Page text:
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MORE(1)			  BSD General Commands Manual		       MORE(1)

     more -- file perusal filter for crt viewing

     more [-dlfpcsu] [-num] [+/	pattern] [+ linenum] [file ...]

     More is a filter for paging through text one screenful at a time.	This
     version is	especially primitve.  Users should realize that	less(1)	pro-
     vides more(1) emulation and extensive enhancements.

     Command line options are described	below.	Options	are also taken from
     the environment variable MORE (make sure to precede them with a dash
     (``-'')) but command line options will override them.

     -num  This	option specifies an integer which is the screen	size (in

     -d	   more	will prompt the	user with the message "[Press space to con-
	   tinue, 'q' to quit.]" and will display "[Press 'h' for instruc-
	   tions.]" instead of ringing the bell	when an	illegal	key is

     -l	   more	usually	treats ^L (form	feed) as a special character, and will
	   pause after any line	that contains a	form feed.  The	-l option will
	   prevent this	behavior.

     -f	   Causes more to count	logical, rather	than screen lines (i.e., long
	   lines are not folded).

     -p	   Do not scroll.  Instead, clear the whole screen and then display
	   the text.

     -c	   Do not scroll.  Instead, paint each screen from the top, clearing
	   the remainder of each line as it is displayed.

     -s	   Squeeze multiple blank lines	into one.

     -u	   Suppress underlining.

     +/	   The +/ option specifies a string that will be searched for before
	   each	file is	displayed.

     +num  Start at line number	num.

     Interactive commands for more are based on	vi(1).	Some commands may be
     preceded by a decimal number, called k in the descriptions	below.	In the
     following descriptions, ^X	means control-X.

     h or ?	 Help: display a summary of these commands.  If	you forget all
		 the other commands, remember this one.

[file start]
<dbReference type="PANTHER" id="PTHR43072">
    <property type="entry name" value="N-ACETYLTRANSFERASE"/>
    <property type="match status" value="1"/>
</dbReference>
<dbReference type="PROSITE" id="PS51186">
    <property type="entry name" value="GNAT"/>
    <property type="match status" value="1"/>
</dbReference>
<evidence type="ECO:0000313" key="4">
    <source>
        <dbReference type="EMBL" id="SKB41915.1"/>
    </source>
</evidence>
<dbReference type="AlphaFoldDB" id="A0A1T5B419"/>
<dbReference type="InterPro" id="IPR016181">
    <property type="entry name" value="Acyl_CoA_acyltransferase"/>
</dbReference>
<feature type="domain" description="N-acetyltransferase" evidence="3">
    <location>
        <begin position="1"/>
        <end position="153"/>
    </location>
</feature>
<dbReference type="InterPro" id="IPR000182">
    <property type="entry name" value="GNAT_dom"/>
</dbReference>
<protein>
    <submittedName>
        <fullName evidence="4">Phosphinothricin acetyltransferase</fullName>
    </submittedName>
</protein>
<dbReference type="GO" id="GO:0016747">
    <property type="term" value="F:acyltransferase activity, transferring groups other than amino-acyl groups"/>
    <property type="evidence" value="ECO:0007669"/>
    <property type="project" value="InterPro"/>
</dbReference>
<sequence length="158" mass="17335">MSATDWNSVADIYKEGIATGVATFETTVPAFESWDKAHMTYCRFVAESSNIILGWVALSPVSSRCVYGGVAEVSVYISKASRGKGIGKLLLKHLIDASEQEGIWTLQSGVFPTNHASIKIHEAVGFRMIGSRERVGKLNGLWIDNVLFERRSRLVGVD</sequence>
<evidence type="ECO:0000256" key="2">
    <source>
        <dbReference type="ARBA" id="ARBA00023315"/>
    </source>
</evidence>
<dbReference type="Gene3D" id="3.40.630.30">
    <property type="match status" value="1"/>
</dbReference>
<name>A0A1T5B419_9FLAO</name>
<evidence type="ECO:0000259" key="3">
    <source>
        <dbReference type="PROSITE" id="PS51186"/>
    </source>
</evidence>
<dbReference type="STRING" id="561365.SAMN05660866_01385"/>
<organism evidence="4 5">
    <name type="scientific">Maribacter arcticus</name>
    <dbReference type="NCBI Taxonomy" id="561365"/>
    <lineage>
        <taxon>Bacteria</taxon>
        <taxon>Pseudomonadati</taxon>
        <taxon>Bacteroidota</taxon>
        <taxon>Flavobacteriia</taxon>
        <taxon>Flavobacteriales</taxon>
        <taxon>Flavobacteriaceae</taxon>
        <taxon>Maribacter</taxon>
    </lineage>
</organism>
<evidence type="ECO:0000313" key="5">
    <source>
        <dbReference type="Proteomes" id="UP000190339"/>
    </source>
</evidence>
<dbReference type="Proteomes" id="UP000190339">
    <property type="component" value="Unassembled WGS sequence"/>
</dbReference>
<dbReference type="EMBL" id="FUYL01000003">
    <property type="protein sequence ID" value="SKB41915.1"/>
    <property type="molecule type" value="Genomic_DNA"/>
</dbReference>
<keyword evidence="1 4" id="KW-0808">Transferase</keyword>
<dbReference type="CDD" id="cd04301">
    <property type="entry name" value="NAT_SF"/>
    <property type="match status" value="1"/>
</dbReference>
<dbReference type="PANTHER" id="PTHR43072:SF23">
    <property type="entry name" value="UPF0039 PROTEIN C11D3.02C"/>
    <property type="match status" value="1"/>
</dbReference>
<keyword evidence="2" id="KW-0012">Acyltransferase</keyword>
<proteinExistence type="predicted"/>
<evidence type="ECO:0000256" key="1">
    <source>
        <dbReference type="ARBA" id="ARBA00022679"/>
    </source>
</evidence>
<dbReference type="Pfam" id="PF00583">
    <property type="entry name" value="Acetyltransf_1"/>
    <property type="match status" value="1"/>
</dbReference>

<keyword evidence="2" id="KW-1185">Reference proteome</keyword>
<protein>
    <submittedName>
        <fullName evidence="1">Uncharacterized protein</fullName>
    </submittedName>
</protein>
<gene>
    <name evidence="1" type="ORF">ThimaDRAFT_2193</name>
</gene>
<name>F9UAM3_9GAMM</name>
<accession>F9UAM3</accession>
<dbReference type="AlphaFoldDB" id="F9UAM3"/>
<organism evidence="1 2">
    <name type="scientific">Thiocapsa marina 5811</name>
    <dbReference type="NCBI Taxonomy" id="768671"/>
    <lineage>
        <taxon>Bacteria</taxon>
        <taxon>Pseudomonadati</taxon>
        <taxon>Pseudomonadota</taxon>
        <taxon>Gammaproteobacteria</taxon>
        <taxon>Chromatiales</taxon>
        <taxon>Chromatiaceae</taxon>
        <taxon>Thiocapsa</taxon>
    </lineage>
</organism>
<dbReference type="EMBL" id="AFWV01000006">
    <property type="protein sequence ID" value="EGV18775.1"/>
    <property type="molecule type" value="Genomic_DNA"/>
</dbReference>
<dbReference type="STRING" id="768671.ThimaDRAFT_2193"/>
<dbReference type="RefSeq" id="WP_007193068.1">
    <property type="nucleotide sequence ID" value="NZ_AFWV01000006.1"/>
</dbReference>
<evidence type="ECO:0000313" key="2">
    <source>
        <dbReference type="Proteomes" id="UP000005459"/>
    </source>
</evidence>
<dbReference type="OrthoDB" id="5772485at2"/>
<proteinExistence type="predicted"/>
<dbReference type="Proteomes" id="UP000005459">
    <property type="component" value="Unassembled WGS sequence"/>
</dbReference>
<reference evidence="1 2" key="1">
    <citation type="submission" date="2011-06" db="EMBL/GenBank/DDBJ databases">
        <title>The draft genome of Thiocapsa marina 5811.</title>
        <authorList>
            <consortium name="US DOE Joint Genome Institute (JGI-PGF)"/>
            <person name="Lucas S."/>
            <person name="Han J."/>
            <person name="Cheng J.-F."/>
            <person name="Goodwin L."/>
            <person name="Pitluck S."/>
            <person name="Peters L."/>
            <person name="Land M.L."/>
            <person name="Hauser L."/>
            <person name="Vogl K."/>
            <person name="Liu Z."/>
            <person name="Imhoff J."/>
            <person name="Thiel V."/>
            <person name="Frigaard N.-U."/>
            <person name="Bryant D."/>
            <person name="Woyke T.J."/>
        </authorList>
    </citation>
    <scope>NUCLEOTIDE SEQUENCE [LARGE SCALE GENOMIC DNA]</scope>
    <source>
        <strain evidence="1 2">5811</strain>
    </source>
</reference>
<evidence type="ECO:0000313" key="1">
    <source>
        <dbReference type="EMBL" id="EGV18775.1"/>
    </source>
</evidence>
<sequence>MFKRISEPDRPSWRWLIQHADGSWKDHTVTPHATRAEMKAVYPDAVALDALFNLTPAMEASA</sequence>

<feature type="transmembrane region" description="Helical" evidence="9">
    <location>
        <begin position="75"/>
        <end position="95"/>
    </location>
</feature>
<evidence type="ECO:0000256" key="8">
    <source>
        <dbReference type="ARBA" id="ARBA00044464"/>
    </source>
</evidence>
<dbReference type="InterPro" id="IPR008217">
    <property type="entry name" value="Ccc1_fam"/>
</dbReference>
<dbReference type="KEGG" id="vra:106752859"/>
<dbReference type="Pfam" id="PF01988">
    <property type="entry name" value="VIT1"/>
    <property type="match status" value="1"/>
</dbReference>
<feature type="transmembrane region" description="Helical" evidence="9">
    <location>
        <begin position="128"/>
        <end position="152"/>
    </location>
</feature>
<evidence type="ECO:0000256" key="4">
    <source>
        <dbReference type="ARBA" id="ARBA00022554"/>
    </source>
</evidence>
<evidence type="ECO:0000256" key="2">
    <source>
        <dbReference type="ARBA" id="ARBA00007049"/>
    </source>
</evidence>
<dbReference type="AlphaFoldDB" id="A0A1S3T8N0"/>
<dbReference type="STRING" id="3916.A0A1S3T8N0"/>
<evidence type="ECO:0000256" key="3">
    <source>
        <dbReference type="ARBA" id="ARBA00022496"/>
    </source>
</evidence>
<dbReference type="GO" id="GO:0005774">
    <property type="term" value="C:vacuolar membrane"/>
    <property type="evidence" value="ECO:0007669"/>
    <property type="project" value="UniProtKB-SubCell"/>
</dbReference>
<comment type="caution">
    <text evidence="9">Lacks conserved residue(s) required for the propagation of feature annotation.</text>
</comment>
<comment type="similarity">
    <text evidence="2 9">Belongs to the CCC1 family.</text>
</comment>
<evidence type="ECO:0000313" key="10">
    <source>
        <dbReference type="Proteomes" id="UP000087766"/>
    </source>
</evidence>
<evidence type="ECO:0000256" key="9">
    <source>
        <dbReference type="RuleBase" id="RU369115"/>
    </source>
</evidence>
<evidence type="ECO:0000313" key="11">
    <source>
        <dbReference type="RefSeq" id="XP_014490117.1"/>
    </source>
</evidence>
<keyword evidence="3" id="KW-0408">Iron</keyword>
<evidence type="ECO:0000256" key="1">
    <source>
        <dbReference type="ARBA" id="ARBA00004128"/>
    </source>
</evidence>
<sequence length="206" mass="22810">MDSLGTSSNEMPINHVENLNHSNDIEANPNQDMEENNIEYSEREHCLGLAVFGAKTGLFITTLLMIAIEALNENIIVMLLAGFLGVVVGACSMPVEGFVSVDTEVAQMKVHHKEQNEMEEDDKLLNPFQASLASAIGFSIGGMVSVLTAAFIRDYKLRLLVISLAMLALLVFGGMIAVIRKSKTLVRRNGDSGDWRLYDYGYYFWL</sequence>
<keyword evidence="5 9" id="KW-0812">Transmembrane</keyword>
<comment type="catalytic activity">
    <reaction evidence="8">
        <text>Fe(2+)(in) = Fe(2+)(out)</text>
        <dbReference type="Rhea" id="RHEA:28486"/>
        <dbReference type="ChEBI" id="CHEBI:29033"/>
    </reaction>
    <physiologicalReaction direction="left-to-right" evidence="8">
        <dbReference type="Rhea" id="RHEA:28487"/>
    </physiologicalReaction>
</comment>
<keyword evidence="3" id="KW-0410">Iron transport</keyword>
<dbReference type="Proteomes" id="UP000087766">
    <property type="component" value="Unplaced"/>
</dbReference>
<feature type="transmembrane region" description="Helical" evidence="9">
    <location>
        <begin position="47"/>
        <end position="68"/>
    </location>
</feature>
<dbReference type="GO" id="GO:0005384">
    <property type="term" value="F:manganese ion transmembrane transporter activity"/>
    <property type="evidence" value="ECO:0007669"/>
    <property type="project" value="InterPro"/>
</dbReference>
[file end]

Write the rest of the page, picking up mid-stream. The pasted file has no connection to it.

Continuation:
SPACE	 Display next k	lines of text.	Defaults to current screen

     z		 Display next k	lines of text.	Defaults to current screen
		 size.	Argument becomes new default.

     RETURN	 Display next k	lines of text.	Defaults to 1.	Argument be-
		 comes new default.

     d or ^D	 Scroll	k lines.  Default is current scroll size, initially
		 11.  Argument becomes new default.

     q or Q or INTERRUPT

     s		 Skip forward k	lines of text.	Defaults to 1.

     f		 Skip forward k	screenfuls of text.  Defaults to 1.

     b or ^B	 Skip backwards	k screenfuls of	text.  Defaults	to 1.  Only
		 works with files, not pipes.

     '		 Go to place where previous search started.

     =		 Display current line number.

     /pattern	 Search	for kth	occurrence of regular expression.  Defaults to

     n		 Search	for kth	occurrence of last r.e.	 Defaults to 1.

     !<cmd> or :!<cmd>
		 Execute <cmd> in a subshell

     v		 Start up an editor at current line.  The editor is taken from
		 the environment variable VISUAL if defined, or	EDITOR if VIS-
		 UAL is	not defined, or	defaults to "vi" if neither VISUAL nor
		 EDITOR	is defined.

     ^L		 Redraw	screen

     :n		 Go to kth next	file.  Defaults	to 1.

     :p		 Go to kth previous file.  Defaults to 1.

     :f		 Display current file name and line number

     .		 Repeat	previous command

     More utilizes the following environment variables,	if they	exist:

     MORE	 This variable may be set with favored options to more.

     SHELL	 Current shell in use (normally	set by the shell at login

     TERM	 Specifies terminal type, used by more to get the terminal
		 characteristics necessary to manipulate the screen.

     vi(1) less(1)

     Eric Shienbrood, UC Berkeley
     Modified by Geoff Peck, UCB to add	underlining, single spacing
     Modified by John Foderaro,	UCB to add -c and MORE environment variable

     The more command appeared in 3.0BSD.  This	man page documents more	ver-
     sion 5.19 (Berkeley 6/29/88), which is currently in use in	the Linux com-
     munity.  Documentation was	produced using several other versions of the
     man page, and extensive inspection	of the source code.

Linux 0.98		       December	25, 1992		    Linux 0.98


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